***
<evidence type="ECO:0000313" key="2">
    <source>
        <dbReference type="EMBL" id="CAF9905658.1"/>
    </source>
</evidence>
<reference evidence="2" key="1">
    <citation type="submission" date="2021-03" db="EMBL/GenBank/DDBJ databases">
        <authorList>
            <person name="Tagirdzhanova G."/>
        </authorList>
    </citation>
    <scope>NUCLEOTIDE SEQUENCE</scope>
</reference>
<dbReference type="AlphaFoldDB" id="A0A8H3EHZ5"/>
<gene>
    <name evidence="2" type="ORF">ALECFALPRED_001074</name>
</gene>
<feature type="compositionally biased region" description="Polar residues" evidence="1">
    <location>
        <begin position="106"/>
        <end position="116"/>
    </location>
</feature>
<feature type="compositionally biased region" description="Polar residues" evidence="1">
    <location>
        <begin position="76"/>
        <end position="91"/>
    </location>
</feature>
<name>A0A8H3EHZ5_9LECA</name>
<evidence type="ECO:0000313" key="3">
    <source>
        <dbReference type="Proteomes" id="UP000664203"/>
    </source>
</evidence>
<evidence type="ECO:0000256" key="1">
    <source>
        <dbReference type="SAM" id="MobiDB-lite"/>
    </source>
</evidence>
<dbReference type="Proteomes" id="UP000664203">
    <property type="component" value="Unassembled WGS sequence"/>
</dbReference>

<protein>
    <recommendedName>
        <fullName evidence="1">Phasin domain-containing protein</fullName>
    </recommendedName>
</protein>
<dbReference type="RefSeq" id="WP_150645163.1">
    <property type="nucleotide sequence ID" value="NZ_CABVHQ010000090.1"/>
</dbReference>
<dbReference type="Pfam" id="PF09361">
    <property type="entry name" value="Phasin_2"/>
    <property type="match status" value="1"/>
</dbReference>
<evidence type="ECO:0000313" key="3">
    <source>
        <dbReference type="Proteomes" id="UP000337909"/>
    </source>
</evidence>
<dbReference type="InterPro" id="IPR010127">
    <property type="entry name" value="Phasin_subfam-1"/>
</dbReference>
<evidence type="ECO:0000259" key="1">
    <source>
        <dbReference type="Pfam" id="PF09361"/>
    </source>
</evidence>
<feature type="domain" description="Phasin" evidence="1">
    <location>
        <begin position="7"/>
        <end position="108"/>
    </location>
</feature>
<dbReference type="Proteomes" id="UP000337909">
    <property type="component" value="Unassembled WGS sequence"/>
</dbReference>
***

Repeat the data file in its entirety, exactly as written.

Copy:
<evidence type="ECO:0000313" key="2">
    <source>
        <dbReference type="EMBL" id="CAF9905658.1"/>
    </source>
</evidence>
<reference evidence="2" key="1">
    <citation type="submission" date="2021-03" db="EMBL/GenBank/DDBJ databases">
        <authorList>
            <person name="Tagirdzhanova G."/>
        </authorList>
    </citation>
    <scope>NUCLEOTIDE SEQUENCE</scope>
</reference>
<dbReference type="AlphaFoldDB" id="A0A8H3EHZ5"/>
<gene>
    <name evidence="2" type="ORF">ALECFALPRED_001074</name>
</gene>
<feature type="compositionally biased region" description="Polar residues" evidence="1">
    <location>
        <begin position="106"/>
        <end position="116"/>
    </location>
</feature>
<feature type="compositionally biased region" description="Polar residues" evidence="1">
    <location>
        <begin position="76"/>
        <end position="91"/>
    </location>
</feature>
<name>A0A8H3EHZ5_9LECA</name>
<evidence type="ECO:0000313" key="3">
    <source>
        <dbReference type="Proteomes" id="UP000664203"/>
    </source>
</evidence>
<evidence type="ECO:0000256" key="1">
    <source>
        <dbReference type="SAM" id="MobiDB-lite"/>
    </source>
</evidence>
<dbReference type="Proteomes" id="UP000664203">
    <property type="component" value="Unassembled WGS sequence"/>
</dbReference>

<protein>
    <recommendedName>
        <fullName evidence="1">Phasin domain-containing protein</fullName>
    </recommendedName>
</protein>
<dbReference type="RefSeq" id="WP_150645163.1">
    <property type="nucleotide sequence ID" value="NZ_CABVHQ010000090.1"/>
</dbReference>
<dbReference type="Pfam" id="PF09361">
    <property type="entry name" value="Phasin_2"/>
    <property type="match status" value="1"/>
</dbReference>
<evidence type="ECO:0000313" key="3">
    <source>
        <dbReference type="Proteomes" id="UP000337909"/>
    </source>
</evidence>
<dbReference type="InterPro" id="IPR010127">
    <property type="entry name" value="Phasin_subfam-1"/>
</dbReference>
<evidence type="ECO:0000259" key="1">
    <source>
        <dbReference type="Pfam" id="PF09361"/>
    </source>
</evidence>
<feature type="domain" description="Phasin" evidence="1">
    <location>
        <begin position="7"/>
        <end position="108"/>
    </location>
</feature>
<dbReference type="Proteomes" id="UP000337909">
    <property type="component" value="Unassembled WGS sequence"/>
</dbReference>